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The Vector

NJIT's Student Newspaper

The Vector

NJIT's Student Newspaper

The Vector

The 2022 Midterm Elections 


On Tuesday, Nov. 8, American citizens flocked to local township polling sites in order to vote in this year’s midterm elections. In addition, several states, including New Jersey, provided mail-in ballots and early in-person voting to allow for greater flexibility.  

On the national ballot were all 435 members of the House of Representatives and 35 members of the Senate. Gubernatorial elections also took place in 36 states, while school boards, sheriffs, and county officials were elected by individual townships. Additionally, several states voted on ballot measures.   

As of Nov. 23, results for the three major categories of the election — the House of Representatives, Senate, and governors’ races — are still rolling in, over two weeks after Election Day. However, the broader outcomes of the election have become clear.  

The Republican Party took control of the House of Representatives, winning at least 218 seats, according to the Associated Press. The Democratic Party lost nine seats and currently stands at 212 seats, while the last five districts are still tallying votes. The Senate is still under Democratic control, with no change in the status quo.  

Democratic nominees won 50 Senate seats, while Republican candidates won 49. The last office in Georgia will be decided by a December runoff election between the current senator, Democrat Raphael Warnock, and Republican Herschel Walker. If Warnock wins, Democrats will have an absolute majority; if Walker wins, United States Vice President Kamala Harris will serve as a tiebreaker.  

Gubernatorial results were also almost evenly divided — Republican candidates won or possess 25 seats and are projected to win in Alaska, while Democrats will occupy governors’ mansions in 24 states. In New Jersey, neither gubernatorial or Senate elections were held this year. However, all of the state’s 12 House seats were on the ballot.  

In 2020, Democratic candidates won 10 of these seats. The districts that include Newark, New Jersey’s Eighth and 10th Congressional Districts, were rated as D+27 and D+36 respectively by the polling website FiveThirtyEight, indicating a favorability margin of 27 and 36 points for Democratic candidates. This year, incumbent representatives Robert Menendez of the Eighth District and Donald Payne Jr. from the 10th District won handily, with 73.6% and 77.6% of the vote respectively.  

This year, however, Democrats snagged nine New Jersey seats, with Republican Tom Kean Jr. winning in New Jersey’s Seventh Congressional District and adding to two previous Republican seats. The following is a list of New Jersey’s Representatives-elect, with the letter in parentheses indicating their party affiliation. 

NJ 1 – Donald Norcross (D) 

NJ 2 – Jeff Van Drew (R) 

NJ 3 – Andy Kim (D) 

NJ 4 – Christopher Smith (R)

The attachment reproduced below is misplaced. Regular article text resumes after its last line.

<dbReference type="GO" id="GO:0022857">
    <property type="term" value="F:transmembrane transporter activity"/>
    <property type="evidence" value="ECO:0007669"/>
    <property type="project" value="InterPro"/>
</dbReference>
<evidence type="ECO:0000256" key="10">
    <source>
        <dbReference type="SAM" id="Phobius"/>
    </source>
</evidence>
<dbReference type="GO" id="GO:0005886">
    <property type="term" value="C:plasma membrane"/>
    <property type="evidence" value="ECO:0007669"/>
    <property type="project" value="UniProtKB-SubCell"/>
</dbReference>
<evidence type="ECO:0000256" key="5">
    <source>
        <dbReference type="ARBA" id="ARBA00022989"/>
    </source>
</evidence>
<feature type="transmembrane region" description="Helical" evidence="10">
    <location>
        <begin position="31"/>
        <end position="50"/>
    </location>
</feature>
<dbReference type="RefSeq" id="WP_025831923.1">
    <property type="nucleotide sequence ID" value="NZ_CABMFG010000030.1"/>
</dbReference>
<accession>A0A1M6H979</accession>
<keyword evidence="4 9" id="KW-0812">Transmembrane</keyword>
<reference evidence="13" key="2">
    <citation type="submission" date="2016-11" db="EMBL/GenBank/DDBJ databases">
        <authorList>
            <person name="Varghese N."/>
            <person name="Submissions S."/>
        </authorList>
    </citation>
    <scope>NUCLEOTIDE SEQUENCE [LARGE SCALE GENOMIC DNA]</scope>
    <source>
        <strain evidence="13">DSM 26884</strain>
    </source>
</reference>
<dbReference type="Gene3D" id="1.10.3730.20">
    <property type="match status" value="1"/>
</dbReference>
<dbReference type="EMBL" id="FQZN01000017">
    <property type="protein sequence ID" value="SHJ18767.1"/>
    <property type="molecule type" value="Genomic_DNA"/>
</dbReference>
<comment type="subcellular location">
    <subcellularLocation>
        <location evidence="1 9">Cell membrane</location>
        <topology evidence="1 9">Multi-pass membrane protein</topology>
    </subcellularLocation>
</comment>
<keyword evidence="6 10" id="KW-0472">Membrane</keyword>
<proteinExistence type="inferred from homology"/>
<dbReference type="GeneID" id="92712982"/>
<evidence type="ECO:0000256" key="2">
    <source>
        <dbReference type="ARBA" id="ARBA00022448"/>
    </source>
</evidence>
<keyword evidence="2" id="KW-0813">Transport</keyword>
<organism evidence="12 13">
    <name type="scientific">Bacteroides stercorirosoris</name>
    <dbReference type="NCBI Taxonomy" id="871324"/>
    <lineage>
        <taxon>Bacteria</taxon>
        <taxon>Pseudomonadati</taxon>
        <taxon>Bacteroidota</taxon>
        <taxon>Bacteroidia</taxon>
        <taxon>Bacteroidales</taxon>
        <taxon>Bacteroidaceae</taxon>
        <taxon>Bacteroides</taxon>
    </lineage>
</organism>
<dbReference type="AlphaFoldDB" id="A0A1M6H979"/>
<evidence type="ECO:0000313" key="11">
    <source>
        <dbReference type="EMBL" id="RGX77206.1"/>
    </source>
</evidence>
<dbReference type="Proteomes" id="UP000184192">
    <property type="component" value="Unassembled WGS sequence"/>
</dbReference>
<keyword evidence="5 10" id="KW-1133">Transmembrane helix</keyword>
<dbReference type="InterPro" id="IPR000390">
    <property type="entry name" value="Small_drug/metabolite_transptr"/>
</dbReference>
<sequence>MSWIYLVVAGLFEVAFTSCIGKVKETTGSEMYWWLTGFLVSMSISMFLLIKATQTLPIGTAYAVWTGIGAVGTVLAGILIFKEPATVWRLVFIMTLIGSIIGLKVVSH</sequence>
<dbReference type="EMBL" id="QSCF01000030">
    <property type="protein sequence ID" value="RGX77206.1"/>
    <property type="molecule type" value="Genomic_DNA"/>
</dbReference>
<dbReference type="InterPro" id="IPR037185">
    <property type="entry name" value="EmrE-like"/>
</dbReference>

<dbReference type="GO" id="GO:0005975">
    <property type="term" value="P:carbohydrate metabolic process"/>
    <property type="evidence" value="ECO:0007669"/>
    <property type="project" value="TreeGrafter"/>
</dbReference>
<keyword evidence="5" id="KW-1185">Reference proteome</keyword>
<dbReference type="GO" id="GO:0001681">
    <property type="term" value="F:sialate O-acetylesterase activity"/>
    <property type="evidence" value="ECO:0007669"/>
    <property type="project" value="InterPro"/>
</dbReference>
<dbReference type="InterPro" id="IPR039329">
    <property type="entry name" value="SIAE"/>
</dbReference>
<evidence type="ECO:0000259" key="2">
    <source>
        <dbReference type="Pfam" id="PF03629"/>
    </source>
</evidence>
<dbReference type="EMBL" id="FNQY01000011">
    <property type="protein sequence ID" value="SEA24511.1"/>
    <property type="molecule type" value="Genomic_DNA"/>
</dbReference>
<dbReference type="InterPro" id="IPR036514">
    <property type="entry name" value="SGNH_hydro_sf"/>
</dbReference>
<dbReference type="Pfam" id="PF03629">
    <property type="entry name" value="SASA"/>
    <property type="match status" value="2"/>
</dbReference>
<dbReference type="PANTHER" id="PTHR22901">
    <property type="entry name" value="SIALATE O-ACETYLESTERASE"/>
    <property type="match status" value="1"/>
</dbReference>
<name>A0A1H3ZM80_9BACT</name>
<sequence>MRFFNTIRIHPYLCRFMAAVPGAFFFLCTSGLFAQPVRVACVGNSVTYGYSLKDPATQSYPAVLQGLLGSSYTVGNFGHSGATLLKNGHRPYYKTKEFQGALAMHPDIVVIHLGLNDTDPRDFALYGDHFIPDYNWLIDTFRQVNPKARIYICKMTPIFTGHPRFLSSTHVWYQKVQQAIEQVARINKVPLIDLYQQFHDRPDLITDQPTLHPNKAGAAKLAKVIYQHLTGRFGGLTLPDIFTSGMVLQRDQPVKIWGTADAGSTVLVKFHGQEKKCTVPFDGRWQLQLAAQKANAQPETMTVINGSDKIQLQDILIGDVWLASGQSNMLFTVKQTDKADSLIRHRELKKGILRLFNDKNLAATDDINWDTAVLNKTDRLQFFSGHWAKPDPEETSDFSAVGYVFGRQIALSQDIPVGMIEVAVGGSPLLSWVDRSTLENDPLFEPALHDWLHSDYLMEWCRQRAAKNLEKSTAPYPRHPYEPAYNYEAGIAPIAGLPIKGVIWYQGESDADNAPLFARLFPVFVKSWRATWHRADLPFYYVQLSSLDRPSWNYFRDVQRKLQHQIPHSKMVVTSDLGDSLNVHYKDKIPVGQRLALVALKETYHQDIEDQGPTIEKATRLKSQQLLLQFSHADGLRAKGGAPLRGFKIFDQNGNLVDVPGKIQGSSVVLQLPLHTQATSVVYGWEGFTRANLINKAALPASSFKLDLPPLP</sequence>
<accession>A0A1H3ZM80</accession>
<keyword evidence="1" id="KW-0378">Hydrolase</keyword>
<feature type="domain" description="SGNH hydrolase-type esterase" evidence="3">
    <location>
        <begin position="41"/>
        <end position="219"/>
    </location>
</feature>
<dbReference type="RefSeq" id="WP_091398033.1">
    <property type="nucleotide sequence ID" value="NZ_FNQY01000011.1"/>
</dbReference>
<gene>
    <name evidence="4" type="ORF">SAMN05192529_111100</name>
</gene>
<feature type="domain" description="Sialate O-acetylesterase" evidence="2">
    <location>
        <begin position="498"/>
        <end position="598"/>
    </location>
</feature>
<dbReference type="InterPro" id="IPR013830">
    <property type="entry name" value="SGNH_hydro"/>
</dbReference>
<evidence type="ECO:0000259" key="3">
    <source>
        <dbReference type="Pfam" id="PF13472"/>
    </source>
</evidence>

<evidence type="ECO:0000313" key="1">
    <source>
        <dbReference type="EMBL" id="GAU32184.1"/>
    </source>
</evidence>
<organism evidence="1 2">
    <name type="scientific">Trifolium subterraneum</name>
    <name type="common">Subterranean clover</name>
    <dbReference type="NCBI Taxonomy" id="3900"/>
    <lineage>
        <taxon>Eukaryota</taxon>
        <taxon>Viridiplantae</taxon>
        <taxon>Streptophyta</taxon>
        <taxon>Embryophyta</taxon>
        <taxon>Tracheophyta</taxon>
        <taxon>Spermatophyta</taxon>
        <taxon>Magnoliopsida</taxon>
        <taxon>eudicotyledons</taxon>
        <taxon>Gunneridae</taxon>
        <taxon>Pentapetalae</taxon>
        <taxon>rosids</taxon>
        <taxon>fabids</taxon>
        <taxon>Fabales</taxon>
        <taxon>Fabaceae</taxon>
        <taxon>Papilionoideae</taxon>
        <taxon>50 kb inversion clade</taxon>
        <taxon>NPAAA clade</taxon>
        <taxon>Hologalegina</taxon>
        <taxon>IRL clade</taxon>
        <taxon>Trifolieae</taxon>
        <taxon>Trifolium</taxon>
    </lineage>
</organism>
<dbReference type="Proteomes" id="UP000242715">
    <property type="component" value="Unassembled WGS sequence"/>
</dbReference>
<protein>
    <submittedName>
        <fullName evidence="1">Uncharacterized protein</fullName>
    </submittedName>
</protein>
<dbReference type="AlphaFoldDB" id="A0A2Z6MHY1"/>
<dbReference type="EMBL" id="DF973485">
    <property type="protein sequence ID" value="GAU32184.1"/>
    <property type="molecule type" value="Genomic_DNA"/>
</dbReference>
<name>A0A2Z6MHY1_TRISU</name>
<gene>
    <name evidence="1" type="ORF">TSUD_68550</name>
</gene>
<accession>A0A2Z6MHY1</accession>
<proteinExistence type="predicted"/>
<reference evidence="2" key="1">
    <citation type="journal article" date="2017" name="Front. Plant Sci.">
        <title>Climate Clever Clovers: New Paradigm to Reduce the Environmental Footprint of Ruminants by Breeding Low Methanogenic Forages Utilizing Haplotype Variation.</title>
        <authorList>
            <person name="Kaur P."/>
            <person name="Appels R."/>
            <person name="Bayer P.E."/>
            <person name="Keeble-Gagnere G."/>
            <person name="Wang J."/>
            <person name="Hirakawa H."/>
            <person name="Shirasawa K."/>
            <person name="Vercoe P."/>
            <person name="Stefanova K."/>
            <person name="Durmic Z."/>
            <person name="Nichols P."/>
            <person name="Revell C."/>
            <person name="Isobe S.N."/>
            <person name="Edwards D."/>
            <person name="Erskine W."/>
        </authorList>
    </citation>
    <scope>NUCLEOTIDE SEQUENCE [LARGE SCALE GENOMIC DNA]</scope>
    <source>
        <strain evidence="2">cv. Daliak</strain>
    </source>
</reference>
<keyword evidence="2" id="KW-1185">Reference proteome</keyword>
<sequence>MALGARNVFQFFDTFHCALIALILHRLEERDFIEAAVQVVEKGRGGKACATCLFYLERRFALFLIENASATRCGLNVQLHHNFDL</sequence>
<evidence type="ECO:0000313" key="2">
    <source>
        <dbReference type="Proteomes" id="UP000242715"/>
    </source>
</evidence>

NJ 5 – Josh Gottheimer (D) 

NJ 6 – Frank Pallone (D) 

NJ 7 – Thomas Kean Jr. (R) 

NJ 8 – Robert Menendez (D) 

NJ 9 – Bill Pascrell (D) 

NJ 10 – Donald Payne Jr. (D) 

NJ 11 – Mikie Sherilll (D) 

NJ 12 – Bonnie Watson Coleman (D) 

Entering a zip code at https://www.house.gov/representatives/find-your-representative will return the Representative for the respective area.  

Turnout for the midterm election was high; the Washington Post estimates that 47% of eligible voters cast a ballot, just below the 49% voter turnout rate seen during the 2018 election. For most of the 2000s and 2010s, this figure hovered around 40%.  

Polling centers such as FiveThirtyEight theorize that factors including concerns about abortion access, inflation, and state laws making voting easier contributed to these results. Pew Research found, however, that a majority of adults in the United States held unfavorable views of both major parties. At the same time, negative views of the opposite party were almost universal among voters registered with a particular party.  

Exit polls organized by Edison Research found that the voter group of 18 to 29 years old, composed of Generation Z and young Millennials, favored the Democratic Party by a margin of 28 points. Amongst men and women aged 18 to 29, the margin favoring Democrats crossed 10 and 45 points, respectively. The male age group of 18 to 29 years was the only  one to favor Democrats.  

In many ways, this election was groundbreaking. According to National Public Radio, 340 openly LGBTQ+ candidates won their elections, a slight increase from the 336 elected in 2020. The nation also elected its first openly lesbian governors — Maura Healy in Massachusetts and Tina Kotek in Oregon — and the first transgender man to win state office, James Roesene, in New Hampshire. 

As another unprecedented event, FiveThirtyEight reported that 60% of Americans had a candidate who denied the validity of the 2020 presidential election on the ballot. However, CBS News found that the majority of these individuals lost their races.  

As the results of this election continue to arrive and the 118th United States Congress is sworn in next January, the only question remaining is whether elected officials will address the concerns of their constituents. 

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Mrunmayi Joshi, Managing Editor
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